Well, if you don’t know the Greek then it seems the best answer rest in warrant transfer. Somebody you trust tells you that version of the TR or N/A is the New Testament in Greek. That person you may trust is some Ph.D. teaching is some seminary or your pastor with one year of graduate Greek under his belt. Either way, dear churchgoer, you are at the mercy of their knowledge so long as you do not know the original languages and the answer the question “Which TR?” or “Which N/A?” is positioned as the sole gateway for your knowing the Bible you read in English is indeed the words of God and not men. So, while some claim that they are all about the Bible for the plow boy in the 21st century they then go on to demand you know the Greek and Hebrew, which of course is the opposite of Tyndale’s claim mentioned earlier.

We here at argue that you can know the Bible you read in English is indeed the words of God and not men and we argue it here, here, here, here, here, and here. That said, because your English Bible is a translation it may stand in need of revision. But who is to determine whether the text should be revised? Certainly, those who know Greek and Hebrew could humbly offer their English revisions the bride of Christ, the apple of His eye. But it is ultimately the English-speaking church which much approve of these revisions. Until which time, there is no approval and persistence on the part of the scholar can amount to casting doubt and aspersions on the Scripture rather than assisting in the care of Christ’s bride.

Still, the English-speaking church ought not to be at the mercy of the academy which is why at a bare minimum I would advocate that every preacher of the word of God know the original languages, and that is a minimum. If the Scriptures are the word of God, then learning two languages in order to better understand what you read in the English and to free yourself from the academic oppressors is a small price to pay. But then there’s that job and Netflix so maybe my ask is too pricey of an ask.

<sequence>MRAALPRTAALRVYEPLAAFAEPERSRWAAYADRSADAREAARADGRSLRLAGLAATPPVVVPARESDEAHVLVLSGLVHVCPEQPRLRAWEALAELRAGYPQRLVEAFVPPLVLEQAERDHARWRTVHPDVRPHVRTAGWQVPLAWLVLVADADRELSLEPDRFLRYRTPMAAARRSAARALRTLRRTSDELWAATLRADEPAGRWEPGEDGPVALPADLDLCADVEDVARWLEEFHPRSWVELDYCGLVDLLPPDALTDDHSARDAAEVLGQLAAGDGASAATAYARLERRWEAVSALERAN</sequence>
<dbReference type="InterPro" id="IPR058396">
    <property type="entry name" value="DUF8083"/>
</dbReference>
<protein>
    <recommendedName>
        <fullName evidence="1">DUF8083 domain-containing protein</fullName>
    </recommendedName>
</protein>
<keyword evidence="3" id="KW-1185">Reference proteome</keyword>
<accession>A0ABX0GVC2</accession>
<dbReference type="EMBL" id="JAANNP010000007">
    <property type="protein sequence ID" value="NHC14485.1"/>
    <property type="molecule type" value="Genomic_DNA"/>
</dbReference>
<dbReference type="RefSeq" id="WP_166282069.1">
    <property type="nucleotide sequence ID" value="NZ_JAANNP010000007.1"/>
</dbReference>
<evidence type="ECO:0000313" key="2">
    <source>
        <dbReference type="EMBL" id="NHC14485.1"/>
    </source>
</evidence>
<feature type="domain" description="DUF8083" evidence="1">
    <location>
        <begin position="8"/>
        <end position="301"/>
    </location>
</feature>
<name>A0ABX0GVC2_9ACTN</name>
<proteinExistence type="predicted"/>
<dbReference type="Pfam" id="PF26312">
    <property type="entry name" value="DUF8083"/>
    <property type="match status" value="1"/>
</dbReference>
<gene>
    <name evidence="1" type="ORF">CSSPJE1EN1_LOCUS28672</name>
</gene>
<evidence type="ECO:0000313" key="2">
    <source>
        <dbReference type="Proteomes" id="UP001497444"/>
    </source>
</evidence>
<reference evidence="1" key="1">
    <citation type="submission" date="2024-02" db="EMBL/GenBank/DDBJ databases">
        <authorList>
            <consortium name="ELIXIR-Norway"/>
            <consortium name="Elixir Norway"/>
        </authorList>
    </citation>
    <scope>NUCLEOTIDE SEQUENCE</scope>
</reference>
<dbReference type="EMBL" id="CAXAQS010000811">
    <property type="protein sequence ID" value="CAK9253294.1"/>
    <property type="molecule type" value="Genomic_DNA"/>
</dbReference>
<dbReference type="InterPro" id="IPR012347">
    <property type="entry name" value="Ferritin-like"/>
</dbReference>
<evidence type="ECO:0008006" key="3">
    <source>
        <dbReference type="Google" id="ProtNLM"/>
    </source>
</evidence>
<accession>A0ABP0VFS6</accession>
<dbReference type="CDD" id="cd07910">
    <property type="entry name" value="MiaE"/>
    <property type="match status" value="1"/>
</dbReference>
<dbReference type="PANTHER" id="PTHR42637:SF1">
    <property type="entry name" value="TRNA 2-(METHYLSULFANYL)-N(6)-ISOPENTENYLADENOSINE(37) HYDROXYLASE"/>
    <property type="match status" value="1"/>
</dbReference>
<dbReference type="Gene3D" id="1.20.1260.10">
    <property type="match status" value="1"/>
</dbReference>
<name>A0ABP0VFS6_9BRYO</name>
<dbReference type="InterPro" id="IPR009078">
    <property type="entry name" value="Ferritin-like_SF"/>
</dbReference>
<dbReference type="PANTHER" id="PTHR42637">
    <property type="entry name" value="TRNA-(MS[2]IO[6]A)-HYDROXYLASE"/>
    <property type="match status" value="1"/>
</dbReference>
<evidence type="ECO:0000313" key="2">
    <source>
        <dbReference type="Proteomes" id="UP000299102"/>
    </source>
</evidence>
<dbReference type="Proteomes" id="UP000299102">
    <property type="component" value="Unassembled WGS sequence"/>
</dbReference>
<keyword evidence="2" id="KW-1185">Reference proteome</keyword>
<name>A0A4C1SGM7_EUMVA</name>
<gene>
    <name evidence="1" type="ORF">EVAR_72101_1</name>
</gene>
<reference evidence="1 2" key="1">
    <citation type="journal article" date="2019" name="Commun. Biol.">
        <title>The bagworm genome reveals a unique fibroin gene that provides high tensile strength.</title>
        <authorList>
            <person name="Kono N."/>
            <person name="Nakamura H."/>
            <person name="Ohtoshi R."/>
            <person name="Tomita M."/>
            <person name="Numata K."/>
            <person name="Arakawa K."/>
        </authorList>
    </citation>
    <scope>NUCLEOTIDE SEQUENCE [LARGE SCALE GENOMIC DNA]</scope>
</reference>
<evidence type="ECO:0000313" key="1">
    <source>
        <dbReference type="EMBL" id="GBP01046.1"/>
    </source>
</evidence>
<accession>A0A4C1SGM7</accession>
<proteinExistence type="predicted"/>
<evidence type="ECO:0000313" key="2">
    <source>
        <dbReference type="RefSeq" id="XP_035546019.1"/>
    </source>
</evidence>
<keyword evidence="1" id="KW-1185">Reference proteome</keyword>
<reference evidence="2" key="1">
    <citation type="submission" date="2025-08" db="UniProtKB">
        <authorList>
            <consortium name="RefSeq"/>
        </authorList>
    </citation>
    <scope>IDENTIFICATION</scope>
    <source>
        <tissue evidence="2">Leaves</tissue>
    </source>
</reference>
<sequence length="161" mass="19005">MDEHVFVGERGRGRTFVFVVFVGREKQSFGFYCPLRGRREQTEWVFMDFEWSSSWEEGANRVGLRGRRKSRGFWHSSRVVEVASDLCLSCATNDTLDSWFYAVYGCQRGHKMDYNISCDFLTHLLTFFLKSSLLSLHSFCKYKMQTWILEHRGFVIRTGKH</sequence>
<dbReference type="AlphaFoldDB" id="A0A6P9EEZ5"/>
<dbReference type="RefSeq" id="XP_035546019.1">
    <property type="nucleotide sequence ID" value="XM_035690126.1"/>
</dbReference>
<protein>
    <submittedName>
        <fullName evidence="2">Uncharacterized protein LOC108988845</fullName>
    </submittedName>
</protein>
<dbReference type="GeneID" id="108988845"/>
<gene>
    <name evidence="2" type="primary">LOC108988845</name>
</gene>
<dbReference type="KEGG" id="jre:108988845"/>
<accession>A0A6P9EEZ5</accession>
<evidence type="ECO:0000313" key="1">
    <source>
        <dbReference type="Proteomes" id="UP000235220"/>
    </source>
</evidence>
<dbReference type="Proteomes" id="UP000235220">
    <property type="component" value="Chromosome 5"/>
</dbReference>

Why then do certain TR advocates hold to the TR they do? I would say a large portion hold to the TR they do because they hold to the teaching and belief of the church that has gone before them. So, while the church of today cannot read the Greek she comes to trust in the work of the Holy Spirit which transpired at an earlier time in the church’s history causing that church to belief this or that. Others undoubtedly hold to the TR or TR tradition because it is the Greek which underlies the King James Version. Some hold to the TR because they actually can read Greek and the Holy Spirit of God speaks to them through those Greek words.

As for the N/A crowd I really don’t know why the hold to the version of the N/A they hold to other than, “Because the evidence compels me.” They don’t rely on the church. They don’t rely on the belief that Spirit guided past generations of the church into truth therefore they hold this or that version of the N/A. I assume the readers of other versions of the Bible are in the exact same boat when it comes to the Greek language [i.e., they can’t read it]. Anecdotally speaking in all my years in the academy I have never heard a critical text advocate claim the reason why they hold to this or that version of the critical Greek is because the Spirit of God speaks through the word of God in Greek and those words bear witness with his/her spirit by faith that these Greek words are indeed the word of God and not men.

I think my argument here cuts both ways – toward the TR crowd and toward the CT crowd. In the end, it is a critique of the sorry state of the American English-speaking church, but that is in large part why we are here at We want to see the English-speaking church unified around a standard sacred text of Scripture – “Belief in Scripture to Change the World.”